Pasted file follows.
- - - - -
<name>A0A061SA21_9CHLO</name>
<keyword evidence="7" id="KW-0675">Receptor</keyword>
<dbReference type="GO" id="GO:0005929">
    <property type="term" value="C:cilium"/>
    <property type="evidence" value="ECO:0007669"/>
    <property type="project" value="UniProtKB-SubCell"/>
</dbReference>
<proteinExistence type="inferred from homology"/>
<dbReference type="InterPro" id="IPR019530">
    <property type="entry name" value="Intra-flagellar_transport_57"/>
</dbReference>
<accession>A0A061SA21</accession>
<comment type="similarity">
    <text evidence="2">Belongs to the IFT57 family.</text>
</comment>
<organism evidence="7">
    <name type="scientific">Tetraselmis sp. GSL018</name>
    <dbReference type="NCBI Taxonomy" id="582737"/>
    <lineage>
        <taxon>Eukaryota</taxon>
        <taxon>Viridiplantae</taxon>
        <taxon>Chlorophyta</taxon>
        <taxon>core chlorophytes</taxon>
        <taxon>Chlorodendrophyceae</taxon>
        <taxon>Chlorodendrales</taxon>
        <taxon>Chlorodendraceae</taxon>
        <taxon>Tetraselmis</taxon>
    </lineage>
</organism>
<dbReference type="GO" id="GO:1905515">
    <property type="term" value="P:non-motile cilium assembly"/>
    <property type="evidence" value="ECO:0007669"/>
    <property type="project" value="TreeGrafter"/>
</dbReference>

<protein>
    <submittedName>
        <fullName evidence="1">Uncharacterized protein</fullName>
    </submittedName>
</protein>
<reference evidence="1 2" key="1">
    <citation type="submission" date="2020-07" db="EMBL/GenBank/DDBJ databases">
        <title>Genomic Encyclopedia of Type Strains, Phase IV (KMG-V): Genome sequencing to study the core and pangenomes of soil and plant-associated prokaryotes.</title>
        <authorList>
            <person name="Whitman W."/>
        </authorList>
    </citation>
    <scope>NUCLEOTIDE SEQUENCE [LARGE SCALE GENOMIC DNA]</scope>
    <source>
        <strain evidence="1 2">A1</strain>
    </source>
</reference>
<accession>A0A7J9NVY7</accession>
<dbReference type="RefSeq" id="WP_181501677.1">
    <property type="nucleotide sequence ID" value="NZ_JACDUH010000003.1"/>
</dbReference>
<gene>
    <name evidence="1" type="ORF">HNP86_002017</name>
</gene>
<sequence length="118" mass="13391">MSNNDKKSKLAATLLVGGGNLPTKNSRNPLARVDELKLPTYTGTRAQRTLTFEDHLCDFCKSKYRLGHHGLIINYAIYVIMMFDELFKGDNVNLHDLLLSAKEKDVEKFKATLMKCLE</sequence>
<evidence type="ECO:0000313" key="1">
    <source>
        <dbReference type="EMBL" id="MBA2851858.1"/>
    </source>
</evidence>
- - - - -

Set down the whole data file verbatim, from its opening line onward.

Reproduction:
<name>A0A061SA21_9CHLO</name>
<keyword evidence="7" id="KW-0675">Receptor</keyword>
<dbReference type="GO" id="GO:0005929">
    <property type="term" value="C:cilium"/>
    <property type="evidence" value="ECO:0007669"/>
    <property type="project" value="UniProtKB-SubCell"/>
</dbReference>
<proteinExistence type="inferred from homology"/>
<dbReference type="InterPro" id="IPR019530">
    <property type="entry name" value="Intra-flagellar_transport_57"/>
</dbReference>
<accession>A0A061SA21</accession>
<comment type="similarity">
    <text evidence="2">Belongs to the IFT57 family.</text>
</comment>
<organism evidence="7">
    <name type="scientific">Tetraselmis sp. GSL018</name>
    <dbReference type="NCBI Taxonomy" id="582737"/>
    <lineage>
        <taxon>Eukaryota</taxon>
        <taxon>Viridiplantae</taxon>
        <taxon>Chlorophyta</taxon>
        <taxon>core chlorophytes</taxon>
        <taxon>Chlorodendrophyceae</taxon>
        <taxon>Chlorodendrales</taxon>
        <taxon>Chlorodendraceae</taxon>
        <taxon>Tetraselmis</taxon>
    </lineage>
</organism>
<dbReference type="GO" id="GO:1905515">
    <property type="term" value="P:non-motile cilium assembly"/>
    <property type="evidence" value="ECO:0007669"/>
    <property type="project" value="TreeGrafter"/>
</dbReference>

<protein>
    <submittedName>
        <fullName evidence="1">Uncharacterized protein</fullName>
    </submittedName>
</protein>
<reference evidence="1 2" key="1">
    <citation type="submission" date="2020-07" db="EMBL/GenBank/DDBJ databases">
        <title>Genomic Encyclopedia of Type Strains, Phase IV (KMG-V): Genome sequencing to study the core and pangenomes of soil and plant-associated prokaryotes.</title>
        <authorList>
            <person name="Whitman W."/>
        </authorList>
    </citation>
    <scope>NUCLEOTIDE SEQUENCE [LARGE SCALE GENOMIC DNA]</scope>
    <source>
        <strain evidence="1 2">A1</strain>
    </source>
</reference>
<accession>A0A7J9NVY7</accession>
<dbReference type="RefSeq" id="WP_181501677.1">
    <property type="nucleotide sequence ID" value="NZ_JACDUH010000003.1"/>
</dbReference>
<gene>
    <name evidence="1" type="ORF">HNP86_002017</name>
</gene>
<sequence length="118" mass="13391">MSNNDKKSKLAATLLVGGGNLPTKNSRNPLARVDELKLPTYTGTRAQRTLTFEDHLCDFCKSKYRLGHHGLIINYAIYVIMMFDELFKGDNVNLHDLLLSAKEKDVEKFKATLMKCLE</sequence>
<evidence type="ECO:0000313" key="1">
    <source>
        <dbReference type="EMBL" id="MBA2851858.1"/>
    </source>
</evidence>